In Gauteng, we have constructed solar lighting and high mast lights for 200 households in Devon, one of the CRDP sites. This contributes to efficiency and community safety. Bulk infrastructure plans are being rolled out in Mamello in support of sustainable human settlements. Schools have been renovated, and roads paved in and around the community facilities.

Mr Speaker, in the Northern-Cape, we laid a 37km water pipeline, which feeds water from the Orange River to the community of Riemvasmaak. This is the first time that the entire community received piped water, making daily access to water
possible. Agricultural activities have increased, and production has led, not only to a boost in food security for the community, but more importantly, but to a much needed boost to the local economy. Schools have been renovated, and a clinic built, and access roads tarred, this in support of a community once cut-off from services. A stadium and sport facilities have been constructed, enabling youth to participate in a range of sporting activities.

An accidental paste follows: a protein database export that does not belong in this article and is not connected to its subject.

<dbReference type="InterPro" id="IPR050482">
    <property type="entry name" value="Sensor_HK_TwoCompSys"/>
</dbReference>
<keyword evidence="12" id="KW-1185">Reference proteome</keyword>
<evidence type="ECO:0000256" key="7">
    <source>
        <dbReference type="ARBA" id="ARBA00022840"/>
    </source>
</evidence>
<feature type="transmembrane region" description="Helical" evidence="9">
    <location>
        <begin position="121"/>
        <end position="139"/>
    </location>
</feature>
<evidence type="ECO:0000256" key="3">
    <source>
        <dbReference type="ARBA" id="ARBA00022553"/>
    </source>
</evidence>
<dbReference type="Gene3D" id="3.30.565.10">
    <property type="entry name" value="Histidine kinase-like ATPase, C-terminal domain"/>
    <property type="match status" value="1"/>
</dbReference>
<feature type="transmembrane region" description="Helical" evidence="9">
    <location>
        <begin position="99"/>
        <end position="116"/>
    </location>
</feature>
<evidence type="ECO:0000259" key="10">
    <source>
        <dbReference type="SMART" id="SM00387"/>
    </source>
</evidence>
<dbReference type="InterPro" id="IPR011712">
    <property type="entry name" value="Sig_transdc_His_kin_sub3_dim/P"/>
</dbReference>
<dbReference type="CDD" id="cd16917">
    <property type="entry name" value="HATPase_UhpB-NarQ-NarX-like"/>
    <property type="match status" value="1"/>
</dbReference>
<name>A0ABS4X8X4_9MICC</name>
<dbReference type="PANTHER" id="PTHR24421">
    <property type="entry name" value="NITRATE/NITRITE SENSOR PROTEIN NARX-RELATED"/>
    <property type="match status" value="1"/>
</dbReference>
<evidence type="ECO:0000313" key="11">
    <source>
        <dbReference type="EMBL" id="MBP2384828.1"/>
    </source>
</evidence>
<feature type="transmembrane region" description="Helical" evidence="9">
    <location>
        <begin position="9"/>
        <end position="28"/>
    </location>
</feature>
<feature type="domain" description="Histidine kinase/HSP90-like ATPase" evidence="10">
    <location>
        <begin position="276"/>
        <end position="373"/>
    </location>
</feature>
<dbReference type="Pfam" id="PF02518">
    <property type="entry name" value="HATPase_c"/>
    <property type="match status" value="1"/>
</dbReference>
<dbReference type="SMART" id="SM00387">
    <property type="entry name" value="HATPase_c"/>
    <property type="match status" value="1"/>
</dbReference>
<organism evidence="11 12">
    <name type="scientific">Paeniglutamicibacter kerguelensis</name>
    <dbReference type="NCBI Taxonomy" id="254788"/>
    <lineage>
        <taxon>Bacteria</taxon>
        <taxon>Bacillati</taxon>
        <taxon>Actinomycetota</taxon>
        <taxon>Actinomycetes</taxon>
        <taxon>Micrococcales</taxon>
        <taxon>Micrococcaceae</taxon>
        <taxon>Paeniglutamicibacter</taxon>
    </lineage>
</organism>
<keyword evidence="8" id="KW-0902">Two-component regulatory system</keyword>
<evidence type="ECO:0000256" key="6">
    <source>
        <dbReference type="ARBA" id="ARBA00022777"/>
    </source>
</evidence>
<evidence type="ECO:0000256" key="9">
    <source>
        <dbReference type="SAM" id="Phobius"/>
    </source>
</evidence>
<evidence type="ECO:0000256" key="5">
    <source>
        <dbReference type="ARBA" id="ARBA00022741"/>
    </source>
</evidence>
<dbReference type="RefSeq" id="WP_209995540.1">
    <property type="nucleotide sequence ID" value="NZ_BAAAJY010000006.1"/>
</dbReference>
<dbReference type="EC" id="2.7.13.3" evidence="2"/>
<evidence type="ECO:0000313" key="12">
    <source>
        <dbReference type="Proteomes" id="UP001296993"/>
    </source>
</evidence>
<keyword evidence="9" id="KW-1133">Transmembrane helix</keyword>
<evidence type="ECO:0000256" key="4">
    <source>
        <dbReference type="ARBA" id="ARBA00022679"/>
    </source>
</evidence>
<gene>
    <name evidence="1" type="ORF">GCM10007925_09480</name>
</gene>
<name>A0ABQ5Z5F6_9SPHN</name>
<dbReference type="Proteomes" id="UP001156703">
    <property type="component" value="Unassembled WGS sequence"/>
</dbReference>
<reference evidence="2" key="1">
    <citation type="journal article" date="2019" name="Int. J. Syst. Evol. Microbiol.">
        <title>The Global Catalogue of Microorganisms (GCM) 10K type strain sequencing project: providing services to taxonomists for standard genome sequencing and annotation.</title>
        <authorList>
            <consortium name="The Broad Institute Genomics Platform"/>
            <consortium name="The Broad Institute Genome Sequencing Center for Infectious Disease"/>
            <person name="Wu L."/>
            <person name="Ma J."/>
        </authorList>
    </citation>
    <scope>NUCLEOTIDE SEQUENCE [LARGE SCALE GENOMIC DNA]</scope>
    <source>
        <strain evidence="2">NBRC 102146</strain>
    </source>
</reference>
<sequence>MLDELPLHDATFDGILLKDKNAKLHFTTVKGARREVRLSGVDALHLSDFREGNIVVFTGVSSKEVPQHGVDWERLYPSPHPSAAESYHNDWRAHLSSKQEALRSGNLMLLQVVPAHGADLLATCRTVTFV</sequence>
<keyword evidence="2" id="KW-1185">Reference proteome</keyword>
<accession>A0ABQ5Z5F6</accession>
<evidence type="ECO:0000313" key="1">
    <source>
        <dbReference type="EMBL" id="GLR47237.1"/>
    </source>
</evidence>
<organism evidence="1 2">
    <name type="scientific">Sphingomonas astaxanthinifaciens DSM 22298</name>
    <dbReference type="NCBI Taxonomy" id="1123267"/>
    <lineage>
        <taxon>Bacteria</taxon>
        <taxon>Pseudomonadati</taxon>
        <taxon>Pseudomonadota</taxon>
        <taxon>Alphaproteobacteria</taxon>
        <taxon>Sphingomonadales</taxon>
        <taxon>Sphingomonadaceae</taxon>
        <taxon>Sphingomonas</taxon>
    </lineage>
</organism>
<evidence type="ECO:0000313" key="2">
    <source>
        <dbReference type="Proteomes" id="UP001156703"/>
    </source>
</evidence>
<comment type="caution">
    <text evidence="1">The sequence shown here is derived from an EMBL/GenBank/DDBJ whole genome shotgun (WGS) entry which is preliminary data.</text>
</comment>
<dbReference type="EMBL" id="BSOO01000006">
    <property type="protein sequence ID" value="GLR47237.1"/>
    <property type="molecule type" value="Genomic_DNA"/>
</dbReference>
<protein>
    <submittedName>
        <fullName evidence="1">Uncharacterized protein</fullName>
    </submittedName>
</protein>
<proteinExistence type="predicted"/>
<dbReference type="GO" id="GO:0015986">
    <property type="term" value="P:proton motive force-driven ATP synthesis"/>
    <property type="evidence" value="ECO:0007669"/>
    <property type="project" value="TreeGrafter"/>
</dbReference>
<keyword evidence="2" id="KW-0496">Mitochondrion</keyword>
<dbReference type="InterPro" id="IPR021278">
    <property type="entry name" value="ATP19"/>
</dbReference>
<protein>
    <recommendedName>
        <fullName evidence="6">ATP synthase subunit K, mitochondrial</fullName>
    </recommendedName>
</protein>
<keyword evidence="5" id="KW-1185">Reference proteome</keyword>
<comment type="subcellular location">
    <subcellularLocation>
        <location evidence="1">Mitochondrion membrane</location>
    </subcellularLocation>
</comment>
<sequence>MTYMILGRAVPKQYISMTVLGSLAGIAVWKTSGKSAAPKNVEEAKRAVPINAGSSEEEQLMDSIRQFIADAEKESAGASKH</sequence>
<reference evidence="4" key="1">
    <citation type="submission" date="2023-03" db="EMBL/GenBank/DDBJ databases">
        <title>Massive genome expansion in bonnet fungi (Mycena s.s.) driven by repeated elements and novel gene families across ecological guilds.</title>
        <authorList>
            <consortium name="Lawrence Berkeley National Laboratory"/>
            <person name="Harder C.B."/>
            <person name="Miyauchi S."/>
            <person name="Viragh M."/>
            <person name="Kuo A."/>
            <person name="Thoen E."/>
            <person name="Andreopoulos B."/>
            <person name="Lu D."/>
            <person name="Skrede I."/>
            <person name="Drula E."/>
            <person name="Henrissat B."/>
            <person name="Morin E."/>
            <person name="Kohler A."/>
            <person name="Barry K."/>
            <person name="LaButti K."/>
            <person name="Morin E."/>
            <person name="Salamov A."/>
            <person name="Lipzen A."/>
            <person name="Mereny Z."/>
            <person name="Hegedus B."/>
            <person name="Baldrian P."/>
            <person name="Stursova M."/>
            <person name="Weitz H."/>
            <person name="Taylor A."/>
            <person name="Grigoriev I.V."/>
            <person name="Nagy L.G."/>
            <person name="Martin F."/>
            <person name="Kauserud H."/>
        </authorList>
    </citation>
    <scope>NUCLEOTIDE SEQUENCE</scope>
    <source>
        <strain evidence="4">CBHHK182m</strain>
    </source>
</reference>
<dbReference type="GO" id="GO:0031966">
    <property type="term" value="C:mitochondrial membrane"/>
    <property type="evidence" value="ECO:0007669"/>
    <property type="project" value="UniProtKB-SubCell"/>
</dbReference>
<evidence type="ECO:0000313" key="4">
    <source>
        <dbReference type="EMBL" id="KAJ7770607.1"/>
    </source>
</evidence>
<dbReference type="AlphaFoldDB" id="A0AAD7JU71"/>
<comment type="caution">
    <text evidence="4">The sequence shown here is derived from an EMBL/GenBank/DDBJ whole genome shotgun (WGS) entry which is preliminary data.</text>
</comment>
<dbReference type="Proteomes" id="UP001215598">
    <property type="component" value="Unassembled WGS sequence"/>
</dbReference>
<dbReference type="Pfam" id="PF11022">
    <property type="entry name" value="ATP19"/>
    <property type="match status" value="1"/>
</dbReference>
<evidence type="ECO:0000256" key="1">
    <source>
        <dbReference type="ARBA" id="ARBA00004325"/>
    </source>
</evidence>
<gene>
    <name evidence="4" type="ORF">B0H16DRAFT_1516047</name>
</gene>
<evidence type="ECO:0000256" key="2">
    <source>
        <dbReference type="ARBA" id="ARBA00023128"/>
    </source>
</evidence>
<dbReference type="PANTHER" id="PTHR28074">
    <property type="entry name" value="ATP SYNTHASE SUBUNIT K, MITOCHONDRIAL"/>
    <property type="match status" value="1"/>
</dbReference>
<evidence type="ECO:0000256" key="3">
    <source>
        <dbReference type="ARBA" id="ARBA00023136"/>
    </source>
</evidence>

Mr Speaker, in KwaZulu-Natal, conservation agriculture technology has been introduced in Msinga Top with the support of the Agricultural Research Council. Implements like the 4-row ripper planter, boom sprayers, and other devices have been supplied to 19 cooperatives in 44 villages. Infrastructure is being rolled out in other Msinga areas with the construction of water reservoirs and the roll-out of electricity to more than 700 households, as well as the upgrading of a water canal for the revival of the Tugela Ferry Irrigation Scheme. Msinga recently hosted the countries first indigenous goat auction, generating an income of more than R500 000 for the community, through the sale of 575 goats.